Thailand’S raised minimum wage is causing Thai fishing boat captains heartache. Myanmar migrants who man the boats are trying when they can to escape to what they think might be better and safer opportunities in Thai factories.
Thai PM Yingluck Shinawatra has full-filled an election pledge and instituted a minimum daily wage of 300 baht in the country. While this may benefit many lowly-paid workers, it has also led to the shedding of jobs by companies and workers being forced to work harder and longer for their pay.
Thailand’s fishing fleet is facing a manpower crisis, partly because of the lure of higher pay elsewhere but also because of the industry’s bad reputation.
Contrary to the image of Thailand being a “Land of Smiles,” the reality of work for Myanmar migrants on the boats is one of bad treatment, even murder.
As one former Myanmar migrant fisherman put it, “Burmese fishermen dies like dogs and pigs on Thai fishing boats.”
A recent UN study reported that 59 percent of surveyed migrants who had been trafficked onto Thai fishing boats had witnessed a fellow worker being killed by the boat’s captain or senior crew members.
Most of the migrants are tricked into working on the boats after applying for what they had hoped would be lucrative work in factories or in the logging industry.
It’s tough being a sailor at the best of times, but for Myanmar migrants, they are lucky if they survive the experience.
Myanmar migrant Wan Yan counts himself lucky to be alive. At the age of 16, he fled poverty in Myanmar in search of work and was lured to join the crew on a Thai fishing boat with promises of good pay. It was two years before he could place his feet back on dry land.
Wan Yan’s story is one of thousands that typically remain untold. The Thai fishing fleets rely almost exclusively on Myanmar and Cambodian migrants, typically working illegally. It is an industry cloaked in murky dealings, with horror stories of long hours, bad conditions and abuse, and one that is proving hard to police.
Jim Wickens is a film maker with the UK-based Ecologist Film Unitwho penetrated the hidden world of migrant workers at sea. In his documentary, “Grinding Nemo: What’s the real cost of your prawn curry?” Wickens surreptitiously got access to the boats and migrants – mostly from Myanmar - struggling to work.
Working undercover for the Ecologist, he managed to board several trawlers fishing offshore. According to the film and story by Wickens, they were told of captains force-feeding amphetamines to half-starved crew members, the routine killing of crew who complain, and Myanmar migrants leaping from the backs of vessels in suicidal bids to escape the torment of life at sea.
One man Wickens spoke to talked of a killing he witnessed: “The captain took his gun and shot him until he fell off the boat. He fell in the gap between the two boats. He didn’t die right away, he tried to come up, but the captain just gave him another shot until he sank away... I’ve seen this happen twice,” he said.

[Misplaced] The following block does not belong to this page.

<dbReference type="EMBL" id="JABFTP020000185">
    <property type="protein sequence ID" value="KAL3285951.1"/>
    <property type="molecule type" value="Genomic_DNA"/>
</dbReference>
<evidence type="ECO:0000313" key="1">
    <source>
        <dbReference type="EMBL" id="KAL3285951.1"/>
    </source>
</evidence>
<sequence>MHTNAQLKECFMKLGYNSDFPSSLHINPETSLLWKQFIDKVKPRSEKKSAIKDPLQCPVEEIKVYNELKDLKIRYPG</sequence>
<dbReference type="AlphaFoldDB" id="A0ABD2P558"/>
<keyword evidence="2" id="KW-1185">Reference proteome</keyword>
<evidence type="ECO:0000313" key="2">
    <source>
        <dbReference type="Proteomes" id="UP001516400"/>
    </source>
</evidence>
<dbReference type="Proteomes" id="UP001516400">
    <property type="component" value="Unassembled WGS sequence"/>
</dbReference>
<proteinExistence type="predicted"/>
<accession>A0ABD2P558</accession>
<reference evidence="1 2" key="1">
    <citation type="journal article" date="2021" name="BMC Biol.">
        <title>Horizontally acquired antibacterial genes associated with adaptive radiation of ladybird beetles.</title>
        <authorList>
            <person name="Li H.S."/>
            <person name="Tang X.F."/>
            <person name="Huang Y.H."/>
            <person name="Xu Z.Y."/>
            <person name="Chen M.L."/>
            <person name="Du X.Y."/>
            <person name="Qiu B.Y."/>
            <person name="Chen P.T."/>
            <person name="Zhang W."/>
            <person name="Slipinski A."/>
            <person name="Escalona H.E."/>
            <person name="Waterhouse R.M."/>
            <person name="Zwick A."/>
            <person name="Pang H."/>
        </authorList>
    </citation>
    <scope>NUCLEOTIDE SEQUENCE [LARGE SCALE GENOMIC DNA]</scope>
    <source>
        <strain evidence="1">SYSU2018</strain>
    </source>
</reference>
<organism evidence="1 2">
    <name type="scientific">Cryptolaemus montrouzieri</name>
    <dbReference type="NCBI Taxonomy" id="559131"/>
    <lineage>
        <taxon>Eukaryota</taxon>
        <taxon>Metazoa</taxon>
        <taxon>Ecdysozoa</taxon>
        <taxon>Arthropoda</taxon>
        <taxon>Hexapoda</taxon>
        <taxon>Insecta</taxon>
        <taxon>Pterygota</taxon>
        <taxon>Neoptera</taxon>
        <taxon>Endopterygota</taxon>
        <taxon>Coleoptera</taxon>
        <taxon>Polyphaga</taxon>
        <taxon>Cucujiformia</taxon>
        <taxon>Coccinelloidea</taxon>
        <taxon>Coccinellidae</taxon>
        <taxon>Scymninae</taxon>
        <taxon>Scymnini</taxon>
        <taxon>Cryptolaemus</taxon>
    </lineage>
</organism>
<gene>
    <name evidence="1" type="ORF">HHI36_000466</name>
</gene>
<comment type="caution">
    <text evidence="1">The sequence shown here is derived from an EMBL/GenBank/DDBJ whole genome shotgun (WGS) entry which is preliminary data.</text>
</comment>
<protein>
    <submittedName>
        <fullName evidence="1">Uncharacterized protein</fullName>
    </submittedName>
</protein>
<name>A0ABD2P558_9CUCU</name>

Wickens told Mizzima Business Weeklythat there was no camaraderie that you might find on a small boat. This was essentially apartheid at sea, a Thai captain and his crew lording it over the fishermen. Treatment of the deck hands is poor. And it was hard to get a clear picture of how many fishermen were beaten, or worse, killed, he said.
Wan Yan’s case reflects the experience of many. “Every time I saw the mother ship come, I would cry because I wanted to go home,” he told the Ecologist, referring to the large supply boat. “But I couldn’t because they wouldn’t let me.”
Taken to fish hundreds of miles out at sea in the Indian Ocean, he was continually trafficked between vessels, his only contact with the outside world was the supply boat that would bring food and fuel and carry the fish back to Thai ports.
Even those allowed to return to shore may find themselves locked up, waiting until the boat sets sail again.
Wickens and his film team met and interviewed a number of Myanmar migrants on the boats, as well as some who had escaped and were only willing to talk under cover of anonymity.
Not all migrants are treated badly but there are many stories of abuse.
There have been alarming cases where complaints over pay or working conditions have been met with collusive responses that involved three types of people: fishing company or ship owners, local gangsters as enforcers, and police or immigration officials. The results for some Myanmar migrants have been beatings, occasional deaths, and deportations. The police typically claim they are not involved and that any problems in the past have been sorted out and the bad apples dismissed from the force.
Surveys, interviews and anecdotal evidence suggests Wan Yan’s case was fairly typical. As he said, he was seasick all the time but had to continue to work as the captain carried a gun and it was impossible to say no to him. It was only because the boat began to leak that the boat returned to port.
Vulnerable to abuse
A crucial part of the problem is the vulnerability of migrants minus papers, like Wan Yan. In total, there are estimated to be around 2 million Myanmar migrants, in addition to other nationalities, working illegally or on temporary work papers. Many are vulnerable and have no choice but to take what is on offer as far as work and pay and keep quiet. All it takes is a phone call and they can be taken away for deportation with others being hired in their place.
Fishing boat captains and their owners know that there is lack of efficient policing at sea. Plus fishing is getting tougher as stocks are depleted and boats and their crews have to go on longer voyages. As the Ecologist points out, many boats seek to catch whatever they can, with nets that in effect vacuum up the oceans with young fish caught in the catch, a practice that is illegal. As the report points out, few people dining in the United States or Europe realize that the prawn curry they may be eating comes at a substantial cost, both in terms of the treatment of labour used and in the young fish that are ground up to make feed for onshore prawn farms.
Those most likely to end up on the Thai boats are Myanmar and Cambodian migrants desperate for a job and often tricked into joining up, expecting good wages, some not expecting they will be going to sea.